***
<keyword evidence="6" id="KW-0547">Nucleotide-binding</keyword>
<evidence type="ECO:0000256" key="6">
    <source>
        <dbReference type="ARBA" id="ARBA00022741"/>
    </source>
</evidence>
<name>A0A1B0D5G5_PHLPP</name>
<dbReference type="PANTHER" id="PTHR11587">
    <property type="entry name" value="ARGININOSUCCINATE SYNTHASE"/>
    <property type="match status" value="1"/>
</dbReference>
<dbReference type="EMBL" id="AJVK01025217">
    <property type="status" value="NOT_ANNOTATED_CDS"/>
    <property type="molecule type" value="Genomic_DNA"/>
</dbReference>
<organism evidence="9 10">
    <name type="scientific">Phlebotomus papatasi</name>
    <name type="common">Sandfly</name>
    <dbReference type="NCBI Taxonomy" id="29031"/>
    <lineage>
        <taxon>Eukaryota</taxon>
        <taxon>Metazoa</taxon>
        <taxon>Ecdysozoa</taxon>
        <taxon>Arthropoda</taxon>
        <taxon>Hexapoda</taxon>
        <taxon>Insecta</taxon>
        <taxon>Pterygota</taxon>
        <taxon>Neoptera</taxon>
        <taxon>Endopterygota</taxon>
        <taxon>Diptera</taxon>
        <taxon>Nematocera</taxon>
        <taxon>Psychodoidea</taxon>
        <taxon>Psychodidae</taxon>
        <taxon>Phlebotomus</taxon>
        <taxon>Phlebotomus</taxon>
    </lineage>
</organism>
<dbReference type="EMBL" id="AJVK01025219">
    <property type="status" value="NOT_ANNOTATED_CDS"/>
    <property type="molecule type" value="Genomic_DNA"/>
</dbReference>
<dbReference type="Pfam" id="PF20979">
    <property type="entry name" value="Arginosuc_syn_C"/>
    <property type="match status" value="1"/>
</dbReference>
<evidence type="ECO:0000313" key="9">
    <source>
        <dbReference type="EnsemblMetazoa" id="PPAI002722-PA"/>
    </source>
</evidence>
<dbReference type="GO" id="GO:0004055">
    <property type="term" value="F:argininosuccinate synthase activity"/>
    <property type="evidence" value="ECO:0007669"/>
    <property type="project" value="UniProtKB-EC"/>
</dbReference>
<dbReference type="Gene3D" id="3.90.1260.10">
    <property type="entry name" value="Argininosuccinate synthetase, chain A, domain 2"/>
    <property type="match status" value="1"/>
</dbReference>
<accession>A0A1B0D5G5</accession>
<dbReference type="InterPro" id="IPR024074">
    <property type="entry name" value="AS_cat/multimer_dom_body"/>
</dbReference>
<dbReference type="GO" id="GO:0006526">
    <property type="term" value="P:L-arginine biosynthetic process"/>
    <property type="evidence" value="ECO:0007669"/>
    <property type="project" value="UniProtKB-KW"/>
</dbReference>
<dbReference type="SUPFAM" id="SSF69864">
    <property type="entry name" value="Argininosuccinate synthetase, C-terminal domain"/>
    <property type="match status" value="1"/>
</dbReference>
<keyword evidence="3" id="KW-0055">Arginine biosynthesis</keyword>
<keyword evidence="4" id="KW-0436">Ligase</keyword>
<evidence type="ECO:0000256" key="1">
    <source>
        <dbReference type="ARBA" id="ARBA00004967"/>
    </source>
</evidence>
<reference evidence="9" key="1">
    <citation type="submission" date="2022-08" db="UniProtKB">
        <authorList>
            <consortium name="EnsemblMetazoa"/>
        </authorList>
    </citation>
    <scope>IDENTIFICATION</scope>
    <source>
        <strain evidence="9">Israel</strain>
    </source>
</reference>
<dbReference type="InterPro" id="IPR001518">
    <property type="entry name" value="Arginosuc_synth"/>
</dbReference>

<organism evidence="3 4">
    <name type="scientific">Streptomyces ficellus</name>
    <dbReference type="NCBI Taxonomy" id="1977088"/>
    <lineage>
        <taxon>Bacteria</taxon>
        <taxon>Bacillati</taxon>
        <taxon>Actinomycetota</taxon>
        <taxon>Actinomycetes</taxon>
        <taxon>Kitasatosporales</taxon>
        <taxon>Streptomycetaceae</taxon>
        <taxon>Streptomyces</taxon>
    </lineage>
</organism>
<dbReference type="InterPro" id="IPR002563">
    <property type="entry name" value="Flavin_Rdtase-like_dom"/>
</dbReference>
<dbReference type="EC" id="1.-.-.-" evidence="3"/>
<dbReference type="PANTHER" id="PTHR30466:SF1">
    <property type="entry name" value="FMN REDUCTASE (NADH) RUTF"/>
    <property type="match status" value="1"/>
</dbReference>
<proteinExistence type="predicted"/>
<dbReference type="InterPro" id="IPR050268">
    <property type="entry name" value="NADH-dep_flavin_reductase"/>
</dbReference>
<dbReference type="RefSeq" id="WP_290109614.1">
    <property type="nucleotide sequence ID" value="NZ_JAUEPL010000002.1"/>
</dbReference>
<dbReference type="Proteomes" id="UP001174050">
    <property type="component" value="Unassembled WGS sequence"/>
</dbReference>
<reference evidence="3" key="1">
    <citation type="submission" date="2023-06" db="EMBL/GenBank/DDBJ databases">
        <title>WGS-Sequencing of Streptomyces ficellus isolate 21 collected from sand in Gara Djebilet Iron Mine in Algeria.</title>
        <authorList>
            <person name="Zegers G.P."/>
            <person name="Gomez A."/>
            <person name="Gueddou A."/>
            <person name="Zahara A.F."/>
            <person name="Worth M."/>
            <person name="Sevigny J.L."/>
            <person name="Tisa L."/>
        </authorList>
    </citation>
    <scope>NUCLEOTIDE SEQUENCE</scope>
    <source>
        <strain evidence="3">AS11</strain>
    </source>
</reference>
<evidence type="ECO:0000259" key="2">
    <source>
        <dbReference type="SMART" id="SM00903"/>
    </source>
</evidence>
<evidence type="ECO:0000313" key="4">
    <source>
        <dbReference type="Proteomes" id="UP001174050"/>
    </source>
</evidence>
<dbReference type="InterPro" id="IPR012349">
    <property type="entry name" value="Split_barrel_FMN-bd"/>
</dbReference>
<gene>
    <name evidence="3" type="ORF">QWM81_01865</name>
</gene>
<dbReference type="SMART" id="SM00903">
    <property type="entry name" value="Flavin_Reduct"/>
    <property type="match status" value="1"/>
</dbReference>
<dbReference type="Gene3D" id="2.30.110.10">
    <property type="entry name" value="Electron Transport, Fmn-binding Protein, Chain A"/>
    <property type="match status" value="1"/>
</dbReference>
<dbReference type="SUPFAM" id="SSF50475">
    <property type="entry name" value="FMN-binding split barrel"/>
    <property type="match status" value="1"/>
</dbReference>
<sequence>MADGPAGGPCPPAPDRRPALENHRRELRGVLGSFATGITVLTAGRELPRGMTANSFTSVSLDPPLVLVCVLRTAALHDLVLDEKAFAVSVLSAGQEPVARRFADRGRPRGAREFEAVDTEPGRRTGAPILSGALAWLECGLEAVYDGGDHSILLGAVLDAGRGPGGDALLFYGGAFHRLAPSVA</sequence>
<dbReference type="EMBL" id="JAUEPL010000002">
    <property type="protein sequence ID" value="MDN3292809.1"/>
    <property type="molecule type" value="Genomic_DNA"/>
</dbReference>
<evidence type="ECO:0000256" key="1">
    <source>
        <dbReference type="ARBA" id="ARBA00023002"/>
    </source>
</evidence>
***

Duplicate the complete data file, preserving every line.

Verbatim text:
<keyword evidence="6" id="KW-0547">Nucleotide-binding</keyword>
<evidence type="ECO:0000256" key="6">
    <source>
        <dbReference type="ARBA" id="ARBA00022741"/>
    </source>
</evidence>
<name>A0A1B0D5G5_PHLPP</name>
<dbReference type="PANTHER" id="PTHR11587">
    <property type="entry name" value="ARGININOSUCCINATE SYNTHASE"/>
    <property type="match status" value="1"/>
</dbReference>
<dbReference type="EMBL" id="AJVK01025217">
    <property type="status" value="NOT_ANNOTATED_CDS"/>
    <property type="molecule type" value="Genomic_DNA"/>
</dbReference>
<organism evidence="9 10">
    <name type="scientific">Phlebotomus papatasi</name>
    <name type="common">Sandfly</name>
    <dbReference type="NCBI Taxonomy" id="29031"/>
    <lineage>
        <taxon>Eukaryota</taxon>
        <taxon>Metazoa</taxon>
        <taxon>Ecdysozoa</taxon>
        <taxon>Arthropoda</taxon>
        <taxon>Hexapoda</taxon>
        <taxon>Insecta</taxon>
        <taxon>Pterygota</taxon>
        <taxon>Neoptera</taxon>
        <taxon>Endopterygota</taxon>
        <taxon>Diptera</taxon>
        <taxon>Nematocera</taxon>
        <taxon>Psychodoidea</taxon>
        <taxon>Psychodidae</taxon>
        <taxon>Phlebotomus</taxon>
        <taxon>Phlebotomus</taxon>
    </lineage>
</organism>
<dbReference type="EMBL" id="AJVK01025219">
    <property type="status" value="NOT_ANNOTATED_CDS"/>
    <property type="molecule type" value="Genomic_DNA"/>
</dbReference>
<dbReference type="Pfam" id="PF20979">
    <property type="entry name" value="Arginosuc_syn_C"/>
    <property type="match status" value="1"/>
</dbReference>
<evidence type="ECO:0000313" key="9">
    <source>
        <dbReference type="EnsemblMetazoa" id="PPAI002722-PA"/>
    </source>
</evidence>
<dbReference type="GO" id="GO:0004055">
    <property type="term" value="F:argininosuccinate synthase activity"/>
    <property type="evidence" value="ECO:0007669"/>
    <property type="project" value="UniProtKB-EC"/>
</dbReference>
<dbReference type="Gene3D" id="3.90.1260.10">
    <property type="entry name" value="Argininosuccinate synthetase, chain A, domain 2"/>
    <property type="match status" value="1"/>
</dbReference>
<accession>A0A1B0D5G5</accession>
<dbReference type="InterPro" id="IPR024074">
    <property type="entry name" value="AS_cat/multimer_dom_body"/>
</dbReference>
<dbReference type="GO" id="GO:0006526">
    <property type="term" value="P:L-arginine biosynthetic process"/>
    <property type="evidence" value="ECO:0007669"/>
    <property type="project" value="UniProtKB-KW"/>
</dbReference>
<dbReference type="SUPFAM" id="SSF69864">
    <property type="entry name" value="Argininosuccinate synthetase, C-terminal domain"/>
    <property type="match status" value="1"/>
</dbReference>
<keyword evidence="3" id="KW-0055">Arginine biosynthesis</keyword>
<keyword evidence="4" id="KW-0436">Ligase</keyword>
<evidence type="ECO:0000256" key="1">
    <source>
        <dbReference type="ARBA" id="ARBA00004967"/>
    </source>
</evidence>
<reference evidence="9" key="1">
    <citation type="submission" date="2022-08" db="UniProtKB">
        <authorList>
            <consortium name="EnsemblMetazoa"/>
        </authorList>
    </citation>
    <scope>IDENTIFICATION</scope>
    <source>
        <strain evidence="9">Israel</strain>
    </source>
</reference>
<dbReference type="InterPro" id="IPR001518">
    <property type="entry name" value="Arginosuc_synth"/>
</dbReference>

<organism evidence="3 4">
    <name type="scientific">Streptomyces ficellus</name>
    <dbReference type="NCBI Taxonomy" id="1977088"/>
    <lineage>
        <taxon>Bacteria</taxon>
        <taxon>Bacillati</taxon>
        <taxon>Actinomycetota</taxon>
        <taxon>Actinomycetes</taxon>
        <taxon>Kitasatosporales</taxon>
        <taxon>Streptomycetaceae</taxon>
        <taxon>Streptomyces</taxon>
    </lineage>
</organism>
<dbReference type="InterPro" id="IPR002563">
    <property type="entry name" value="Flavin_Rdtase-like_dom"/>
</dbReference>
<dbReference type="EC" id="1.-.-.-" evidence="3"/>
<dbReference type="PANTHER" id="PTHR30466:SF1">
    <property type="entry name" value="FMN REDUCTASE (NADH) RUTF"/>
    <property type="match status" value="1"/>
</dbReference>
<proteinExistence type="predicted"/>
<dbReference type="InterPro" id="IPR050268">
    <property type="entry name" value="NADH-dep_flavin_reductase"/>
</dbReference>
<dbReference type="RefSeq" id="WP_290109614.1">
    <property type="nucleotide sequence ID" value="NZ_JAUEPL010000002.1"/>
</dbReference>
<dbReference type="Proteomes" id="UP001174050">
    <property type="component" value="Unassembled WGS sequence"/>
</dbReference>
<reference evidence="3" key="1">
    <citation type="submission" date="2023-06" db="EMBL/GenBank/DDBJ databases">
        <title>WGS-Sequencing of Streptomyces ficellus isolate 21 collected from sand in Gara Djebilet Iron Mine in Algeria.</title>
        <authorList>
            <person name="Zegers G.P."/>
            <person name="Gomez A."/>
            <person name="Gueddou A."/>
            <person name="Zahara A.F."/>
            <person name="Worth M."/>
            <person name="Sevigny J.L."/>
            <person name="Tisa L."/>
        </authorList>
    </citation>
    <scope>NUCLEOTIDE SEQUENCE</scope>
    <source>
        <strain evidence="3">AS11</strain>
    </source>
</reference>
<evidence type="ECO:0000259" key="2">
    <source>
        <dbReference type="SMART" id="SM00903"/>
    </source>
</evidence>
<evidence type="ECO:0000313" key="4">
    <source>
        <dbReference type="Proteomes" id="UP001174050"/>
    </source>
</evidence>
<dbReference type="InterPro" id="IPR012349">
    <property type="entry name" value="Split_barrel_FMN-bd"/>
</dbReference>
<gene>
    <name evidence="3" type="ORF">QWM81_01865</name>
</gene>
<dbReference type="SMART" id="SM00903">
    <property type="entry name" value="Flavin_Reduct"/>
    <property type="match status" value="1"/>
</dbReference>
<dbReference type="Gene3D" id="2.30.110.10">
    <property type="entry name" value="Electron Transport, Fmn-binding Protein, Chain A"/>
    <property type="match status" value="1"/>
</dbReference>
<dbReference type="SUPFAM" id="SSF50475">
    <property type="entry name" value="FMN-binding split barrel"/>
    <property type="match status" value="1"/>
</dbReference>
<sequence>MADGPAGGPCPPAPDRRPALENHRRELRGVLGSFATGITVLTAGRELPRGMTANSFTSVSLDPPLVLVCVLRTAALHDLVLDEKAFAVSVLSAGQEPVARRFADRGRPRGAREFEAVDTEPGRRTGAPILSGALAWLECGLEAVYDGGDHSILLGAVLDAGRGPGGDALLFYGGAFHRLAPSVA</sequence>
<dbReference type="EMBL" id="JAUEPL010000002">
    <property type="protein sequence ID" value="MDN3292809.1"/>
    <property type="molecule type" value="Genomic_DNA"/>
</dbReference>
<evidence type="ECO:0000256" key="1">
    <source>
        <dbReference type="ARBA" id="ARBA00023002"/>
    </source>
</evidence>